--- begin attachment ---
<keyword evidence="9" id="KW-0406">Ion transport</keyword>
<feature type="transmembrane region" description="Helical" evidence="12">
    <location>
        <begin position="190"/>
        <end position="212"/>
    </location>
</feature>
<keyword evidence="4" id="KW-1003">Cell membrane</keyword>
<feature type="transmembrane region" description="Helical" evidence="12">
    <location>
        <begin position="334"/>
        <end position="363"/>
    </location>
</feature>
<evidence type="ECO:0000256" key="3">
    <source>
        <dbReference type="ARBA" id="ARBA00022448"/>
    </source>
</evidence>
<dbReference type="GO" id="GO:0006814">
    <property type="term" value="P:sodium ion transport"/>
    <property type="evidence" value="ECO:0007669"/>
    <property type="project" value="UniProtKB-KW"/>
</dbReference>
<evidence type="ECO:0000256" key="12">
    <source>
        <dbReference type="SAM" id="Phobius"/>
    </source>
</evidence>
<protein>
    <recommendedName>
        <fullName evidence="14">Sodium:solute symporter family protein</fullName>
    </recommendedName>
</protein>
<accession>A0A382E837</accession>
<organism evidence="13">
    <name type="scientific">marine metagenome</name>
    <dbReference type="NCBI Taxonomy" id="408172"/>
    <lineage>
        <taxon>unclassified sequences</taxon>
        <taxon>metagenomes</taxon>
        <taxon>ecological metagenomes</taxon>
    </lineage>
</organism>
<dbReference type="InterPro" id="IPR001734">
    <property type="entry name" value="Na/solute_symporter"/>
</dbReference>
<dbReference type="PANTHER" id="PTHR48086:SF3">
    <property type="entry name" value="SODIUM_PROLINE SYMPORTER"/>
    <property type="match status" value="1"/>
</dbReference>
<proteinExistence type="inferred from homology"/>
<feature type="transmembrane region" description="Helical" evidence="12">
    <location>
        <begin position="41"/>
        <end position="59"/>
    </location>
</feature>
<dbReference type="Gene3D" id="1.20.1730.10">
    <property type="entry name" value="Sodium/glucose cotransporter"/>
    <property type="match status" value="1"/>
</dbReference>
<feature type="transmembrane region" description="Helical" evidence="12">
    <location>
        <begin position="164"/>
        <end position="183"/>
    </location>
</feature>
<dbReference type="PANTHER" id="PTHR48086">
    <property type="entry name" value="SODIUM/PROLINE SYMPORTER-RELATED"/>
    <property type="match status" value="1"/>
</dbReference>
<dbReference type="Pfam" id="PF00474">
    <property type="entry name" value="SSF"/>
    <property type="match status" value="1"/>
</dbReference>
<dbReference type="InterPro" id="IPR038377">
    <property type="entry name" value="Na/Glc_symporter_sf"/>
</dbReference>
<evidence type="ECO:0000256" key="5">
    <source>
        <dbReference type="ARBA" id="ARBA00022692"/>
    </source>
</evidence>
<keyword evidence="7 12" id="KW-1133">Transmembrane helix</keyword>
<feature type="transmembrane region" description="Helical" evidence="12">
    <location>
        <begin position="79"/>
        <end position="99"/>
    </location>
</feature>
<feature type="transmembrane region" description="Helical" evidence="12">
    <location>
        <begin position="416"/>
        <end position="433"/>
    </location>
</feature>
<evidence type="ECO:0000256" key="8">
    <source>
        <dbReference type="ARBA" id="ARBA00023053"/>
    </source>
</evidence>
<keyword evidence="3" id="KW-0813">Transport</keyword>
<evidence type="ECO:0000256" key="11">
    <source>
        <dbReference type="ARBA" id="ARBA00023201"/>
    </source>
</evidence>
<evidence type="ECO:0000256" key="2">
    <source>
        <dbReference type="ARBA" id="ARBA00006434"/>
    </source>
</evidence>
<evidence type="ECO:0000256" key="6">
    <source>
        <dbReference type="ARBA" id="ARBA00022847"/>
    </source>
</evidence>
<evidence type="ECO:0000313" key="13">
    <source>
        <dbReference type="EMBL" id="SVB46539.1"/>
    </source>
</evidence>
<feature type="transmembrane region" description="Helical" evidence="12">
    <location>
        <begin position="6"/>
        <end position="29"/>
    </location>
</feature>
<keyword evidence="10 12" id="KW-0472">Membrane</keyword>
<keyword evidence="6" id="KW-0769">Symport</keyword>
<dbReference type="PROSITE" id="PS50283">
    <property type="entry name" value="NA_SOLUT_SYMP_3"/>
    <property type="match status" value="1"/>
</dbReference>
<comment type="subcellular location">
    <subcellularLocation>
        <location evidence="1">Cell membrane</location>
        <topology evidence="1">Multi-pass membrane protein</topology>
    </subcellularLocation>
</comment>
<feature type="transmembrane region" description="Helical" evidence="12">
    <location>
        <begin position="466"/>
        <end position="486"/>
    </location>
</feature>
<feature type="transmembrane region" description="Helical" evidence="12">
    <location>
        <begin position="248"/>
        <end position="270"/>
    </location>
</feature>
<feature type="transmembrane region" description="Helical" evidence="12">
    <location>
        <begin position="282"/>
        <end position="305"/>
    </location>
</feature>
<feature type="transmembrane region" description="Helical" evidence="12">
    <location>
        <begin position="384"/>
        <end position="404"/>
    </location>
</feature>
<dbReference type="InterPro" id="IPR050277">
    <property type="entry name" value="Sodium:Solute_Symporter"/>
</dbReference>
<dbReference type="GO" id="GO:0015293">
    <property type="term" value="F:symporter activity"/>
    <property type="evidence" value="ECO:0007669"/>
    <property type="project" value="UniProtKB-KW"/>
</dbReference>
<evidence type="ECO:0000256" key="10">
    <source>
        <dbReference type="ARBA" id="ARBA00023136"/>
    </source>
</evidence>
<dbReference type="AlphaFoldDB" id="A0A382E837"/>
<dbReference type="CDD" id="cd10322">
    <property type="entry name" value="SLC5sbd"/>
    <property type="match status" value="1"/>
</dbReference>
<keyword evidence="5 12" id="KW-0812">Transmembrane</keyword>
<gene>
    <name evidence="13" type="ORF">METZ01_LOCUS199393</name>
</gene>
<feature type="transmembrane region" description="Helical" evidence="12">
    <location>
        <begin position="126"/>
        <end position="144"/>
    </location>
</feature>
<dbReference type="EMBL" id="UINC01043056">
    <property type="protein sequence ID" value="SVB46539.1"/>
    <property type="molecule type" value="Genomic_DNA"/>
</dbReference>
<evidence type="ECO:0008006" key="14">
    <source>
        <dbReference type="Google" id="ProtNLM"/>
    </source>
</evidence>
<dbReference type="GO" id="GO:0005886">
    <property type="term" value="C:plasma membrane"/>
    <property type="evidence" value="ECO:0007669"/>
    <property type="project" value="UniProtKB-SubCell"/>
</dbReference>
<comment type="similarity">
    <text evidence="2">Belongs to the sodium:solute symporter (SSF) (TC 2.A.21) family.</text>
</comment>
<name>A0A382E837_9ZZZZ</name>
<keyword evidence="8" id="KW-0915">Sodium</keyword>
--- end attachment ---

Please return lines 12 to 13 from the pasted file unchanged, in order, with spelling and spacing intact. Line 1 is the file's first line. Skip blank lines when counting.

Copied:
        <end position="363"/>
    </location>